Well on the way to discovering their individual voices four high-school students who call themselves the Guess Who Jazz Quartet decide to place on record nine songs that say who they are right now. You have to respect the courage it takes, the dedication, discipline and enthusiasm that it takes to make a disc. And you will be rewarded for here is music that is forthright, more than merely enthusiastic and not there because the group had nothing to say, but it’s good music that speaks to the character of each of the musicians. Remarkably, even with a revolving door for the musicians in the band, there is also a remarkable sense of cohesion, which is not simply had by playing in a garage.
This is not the music of lesser mortals. It is carefully crafted, picked, as it were, from an enormously grand orchard rather than a family backyard. The music has been wonderfully arranged and it shows off the broad palette of colours and tone textures that inform the saxophonist and flutist leader of the band, Edward Ortiz’s playing. His playing is dry, but not without warmth. You hear none of the vibrato with which many of his contemporaries would be tempted to play. Rather you hear a quiet perfectionist who polishes these songs into small, but brightly gleaming gems. Listen for this in Juan Tizol’s “Caravan” and in Kenny Garrett’s “Happy People”. The Guess Who Jazz Quartet is on song.
I have enjoyed every one of the songs on this disc. Puerto Rican aficionados would do well to take note of the Guess Who Jazz Quartet. Indeed young musicians everywhere would do well to take note. This is not a high-school dissertation. It is an ensemble playing as if they were old friends. Yet the playing here retains a sense of gracious etiquette associated with the noble music conservatoires that now dot the world. These young musicians may not be ready for the big bad world of New York, where every young musician dreams of getting to. But with continued dedication, enthusiasm and a never-say-die attitude they are sure to make it there.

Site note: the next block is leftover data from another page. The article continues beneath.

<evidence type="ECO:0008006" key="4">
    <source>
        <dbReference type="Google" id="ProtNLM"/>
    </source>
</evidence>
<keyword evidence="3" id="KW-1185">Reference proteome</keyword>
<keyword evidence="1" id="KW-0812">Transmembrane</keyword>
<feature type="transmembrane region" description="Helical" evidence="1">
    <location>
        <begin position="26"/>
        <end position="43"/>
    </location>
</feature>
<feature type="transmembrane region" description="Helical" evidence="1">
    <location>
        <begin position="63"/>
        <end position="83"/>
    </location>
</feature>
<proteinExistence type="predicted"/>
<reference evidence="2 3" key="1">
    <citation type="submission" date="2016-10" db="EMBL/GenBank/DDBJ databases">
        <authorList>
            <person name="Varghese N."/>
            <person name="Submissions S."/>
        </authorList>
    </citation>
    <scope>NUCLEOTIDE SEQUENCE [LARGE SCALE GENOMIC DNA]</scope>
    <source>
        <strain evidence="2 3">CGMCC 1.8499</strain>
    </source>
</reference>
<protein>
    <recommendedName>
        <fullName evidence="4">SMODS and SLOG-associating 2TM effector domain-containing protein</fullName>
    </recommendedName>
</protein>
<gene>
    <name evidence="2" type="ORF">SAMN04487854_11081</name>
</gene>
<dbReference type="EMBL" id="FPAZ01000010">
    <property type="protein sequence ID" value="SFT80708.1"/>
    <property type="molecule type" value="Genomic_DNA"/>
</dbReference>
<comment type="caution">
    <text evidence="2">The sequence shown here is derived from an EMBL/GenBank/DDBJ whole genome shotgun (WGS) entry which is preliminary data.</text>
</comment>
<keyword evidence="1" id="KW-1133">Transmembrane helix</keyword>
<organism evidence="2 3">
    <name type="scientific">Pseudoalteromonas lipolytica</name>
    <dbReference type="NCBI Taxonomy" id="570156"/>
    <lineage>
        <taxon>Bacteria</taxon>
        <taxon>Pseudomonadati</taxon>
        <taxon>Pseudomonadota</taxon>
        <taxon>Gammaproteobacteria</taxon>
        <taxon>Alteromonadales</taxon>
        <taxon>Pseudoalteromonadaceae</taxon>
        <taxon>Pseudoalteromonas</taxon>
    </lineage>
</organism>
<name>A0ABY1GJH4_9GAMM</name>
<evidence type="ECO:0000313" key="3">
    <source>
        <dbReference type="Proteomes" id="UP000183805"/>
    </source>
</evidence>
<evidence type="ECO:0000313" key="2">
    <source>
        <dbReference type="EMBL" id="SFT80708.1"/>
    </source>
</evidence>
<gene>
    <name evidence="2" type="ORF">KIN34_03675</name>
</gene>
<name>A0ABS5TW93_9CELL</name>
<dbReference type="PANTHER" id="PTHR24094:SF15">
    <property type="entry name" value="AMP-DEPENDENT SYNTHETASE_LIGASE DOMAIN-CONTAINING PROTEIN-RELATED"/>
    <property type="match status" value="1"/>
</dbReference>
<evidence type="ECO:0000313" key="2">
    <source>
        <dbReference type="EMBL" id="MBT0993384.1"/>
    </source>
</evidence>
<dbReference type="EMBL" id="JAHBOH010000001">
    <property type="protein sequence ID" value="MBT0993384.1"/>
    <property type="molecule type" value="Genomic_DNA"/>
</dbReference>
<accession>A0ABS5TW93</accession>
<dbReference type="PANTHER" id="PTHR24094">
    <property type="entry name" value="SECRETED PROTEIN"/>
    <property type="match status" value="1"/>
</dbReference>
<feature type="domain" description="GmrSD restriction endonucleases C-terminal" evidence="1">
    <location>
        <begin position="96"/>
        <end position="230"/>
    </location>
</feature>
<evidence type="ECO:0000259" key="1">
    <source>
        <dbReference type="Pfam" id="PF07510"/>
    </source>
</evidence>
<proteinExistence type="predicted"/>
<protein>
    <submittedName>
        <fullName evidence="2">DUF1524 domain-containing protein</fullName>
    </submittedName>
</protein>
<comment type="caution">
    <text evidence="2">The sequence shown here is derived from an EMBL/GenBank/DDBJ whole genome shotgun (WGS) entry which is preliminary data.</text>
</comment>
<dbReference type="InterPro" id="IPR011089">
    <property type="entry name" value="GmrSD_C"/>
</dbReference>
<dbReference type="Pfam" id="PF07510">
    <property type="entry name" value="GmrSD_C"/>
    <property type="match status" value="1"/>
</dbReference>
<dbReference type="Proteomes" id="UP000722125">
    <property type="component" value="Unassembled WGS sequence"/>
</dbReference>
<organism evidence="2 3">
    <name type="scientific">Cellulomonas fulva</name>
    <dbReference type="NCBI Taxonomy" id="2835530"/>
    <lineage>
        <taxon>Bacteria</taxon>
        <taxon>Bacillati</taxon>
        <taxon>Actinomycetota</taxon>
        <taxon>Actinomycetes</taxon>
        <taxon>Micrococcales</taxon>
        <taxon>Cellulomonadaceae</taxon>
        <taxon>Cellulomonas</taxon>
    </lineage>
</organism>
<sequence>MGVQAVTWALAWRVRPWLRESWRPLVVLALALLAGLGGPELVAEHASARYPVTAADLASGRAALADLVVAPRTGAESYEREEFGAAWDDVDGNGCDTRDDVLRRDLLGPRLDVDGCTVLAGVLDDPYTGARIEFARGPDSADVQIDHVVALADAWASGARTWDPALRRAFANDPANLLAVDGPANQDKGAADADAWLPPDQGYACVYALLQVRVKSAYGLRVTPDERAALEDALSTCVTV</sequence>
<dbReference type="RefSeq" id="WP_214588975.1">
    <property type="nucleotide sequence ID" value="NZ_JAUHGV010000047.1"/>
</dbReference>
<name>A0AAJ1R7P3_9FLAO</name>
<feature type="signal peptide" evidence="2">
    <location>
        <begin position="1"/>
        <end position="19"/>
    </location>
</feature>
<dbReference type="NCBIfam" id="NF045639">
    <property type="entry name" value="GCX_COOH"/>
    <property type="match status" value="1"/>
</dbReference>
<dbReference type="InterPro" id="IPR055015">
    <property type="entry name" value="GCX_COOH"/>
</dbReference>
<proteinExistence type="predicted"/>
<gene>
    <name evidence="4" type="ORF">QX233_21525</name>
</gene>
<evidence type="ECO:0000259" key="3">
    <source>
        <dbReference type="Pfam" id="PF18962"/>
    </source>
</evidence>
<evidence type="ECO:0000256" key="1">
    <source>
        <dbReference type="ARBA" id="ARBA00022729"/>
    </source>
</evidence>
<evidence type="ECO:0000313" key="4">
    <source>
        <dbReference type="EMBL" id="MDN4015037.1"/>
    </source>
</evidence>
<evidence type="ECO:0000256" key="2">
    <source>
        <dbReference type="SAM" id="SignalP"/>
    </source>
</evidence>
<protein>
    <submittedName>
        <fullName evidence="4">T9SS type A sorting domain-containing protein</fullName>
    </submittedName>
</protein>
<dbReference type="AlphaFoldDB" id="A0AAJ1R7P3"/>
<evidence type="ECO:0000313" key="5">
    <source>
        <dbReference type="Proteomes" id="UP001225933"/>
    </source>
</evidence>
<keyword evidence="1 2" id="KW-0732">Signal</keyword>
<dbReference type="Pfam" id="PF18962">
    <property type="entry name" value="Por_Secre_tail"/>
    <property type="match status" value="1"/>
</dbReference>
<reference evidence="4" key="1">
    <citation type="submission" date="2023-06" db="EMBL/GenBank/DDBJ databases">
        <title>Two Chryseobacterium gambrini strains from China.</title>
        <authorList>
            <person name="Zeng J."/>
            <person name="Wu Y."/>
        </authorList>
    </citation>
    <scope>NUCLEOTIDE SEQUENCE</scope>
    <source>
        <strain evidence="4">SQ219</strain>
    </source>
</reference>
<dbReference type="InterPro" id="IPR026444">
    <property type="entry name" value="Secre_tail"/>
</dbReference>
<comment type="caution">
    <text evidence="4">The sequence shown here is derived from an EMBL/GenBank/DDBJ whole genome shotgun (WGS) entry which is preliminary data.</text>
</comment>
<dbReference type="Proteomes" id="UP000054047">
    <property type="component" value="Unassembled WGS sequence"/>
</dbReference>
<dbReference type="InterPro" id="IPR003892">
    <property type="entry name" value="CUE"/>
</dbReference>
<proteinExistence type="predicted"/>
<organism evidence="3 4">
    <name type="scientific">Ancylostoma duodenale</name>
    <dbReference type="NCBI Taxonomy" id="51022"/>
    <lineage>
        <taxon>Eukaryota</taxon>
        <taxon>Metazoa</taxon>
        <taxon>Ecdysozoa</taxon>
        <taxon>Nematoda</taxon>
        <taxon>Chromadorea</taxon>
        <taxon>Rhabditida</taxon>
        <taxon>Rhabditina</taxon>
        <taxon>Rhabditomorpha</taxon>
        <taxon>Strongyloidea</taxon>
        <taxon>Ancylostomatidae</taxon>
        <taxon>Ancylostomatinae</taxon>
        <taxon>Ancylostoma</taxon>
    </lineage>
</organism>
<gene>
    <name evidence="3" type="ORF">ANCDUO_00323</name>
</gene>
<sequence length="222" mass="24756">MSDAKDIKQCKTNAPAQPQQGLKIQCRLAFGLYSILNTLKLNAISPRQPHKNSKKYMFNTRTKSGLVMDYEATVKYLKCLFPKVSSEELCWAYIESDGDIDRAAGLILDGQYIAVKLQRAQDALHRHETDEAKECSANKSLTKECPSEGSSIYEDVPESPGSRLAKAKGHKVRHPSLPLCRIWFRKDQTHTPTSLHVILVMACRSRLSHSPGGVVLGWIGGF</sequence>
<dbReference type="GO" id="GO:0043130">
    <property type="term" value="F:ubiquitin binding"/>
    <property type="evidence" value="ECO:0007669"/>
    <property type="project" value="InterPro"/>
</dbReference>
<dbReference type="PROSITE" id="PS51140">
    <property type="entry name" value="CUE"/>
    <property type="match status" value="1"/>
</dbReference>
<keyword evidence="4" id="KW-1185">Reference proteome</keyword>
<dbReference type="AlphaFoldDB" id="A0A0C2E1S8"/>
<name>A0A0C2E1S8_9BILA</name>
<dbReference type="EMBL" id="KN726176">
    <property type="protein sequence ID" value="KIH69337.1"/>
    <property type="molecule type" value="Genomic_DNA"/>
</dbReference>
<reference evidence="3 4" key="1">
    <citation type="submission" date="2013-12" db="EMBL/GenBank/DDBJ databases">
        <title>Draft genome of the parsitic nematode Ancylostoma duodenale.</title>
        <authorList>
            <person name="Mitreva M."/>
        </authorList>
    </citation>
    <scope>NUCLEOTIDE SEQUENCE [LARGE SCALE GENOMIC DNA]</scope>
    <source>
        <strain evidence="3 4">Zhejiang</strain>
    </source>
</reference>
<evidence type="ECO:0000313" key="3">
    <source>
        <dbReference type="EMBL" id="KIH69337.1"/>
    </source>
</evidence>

I would be remiss if I did not also speak my mind on the performances of pianist Julio Boria, bassist Richard Peña and of course the spunky drummer, Laura Crespo. Each of these young musicians makes important contributions to the music here. Everything seems right in their sincere and poised accounts of the songs in the programme. They play with an intimacy that is characteristic of musicians who exchange ideas in secret. Their contributions are big-bones and generous and huge overall. I for one would be looking forward to the next record by the Guess Who Jazz Quartet and I suspect that I would not be disappointed. Nor would I be surprised by anything but their own sound of surprise.
Track List: Welcome; Soñando con Puerto Rico; Caravan; Sonar; Para ti; Querube; Isora Club; Amanecer Borincano; Happy People.
Personnel: Edward Ortiz: flute and tenor saxophone; Julio Boria: piano; Laura Crespo: drums and percussion; Richard Peña: bass; Raúl Maldonado: bongó (2 and 9), güiro (4); Ricardo Pons: soprano saxophone (3); Fabiola Mari Méndez: Puerto Rican cuatro (4 and 8); Eguie Castrillo: timbales and congas (5); Rocío del Mar Portes: soprano saxophone (7); Charlie Sepúlveda: trumpet (8); William Javier Machado: drums.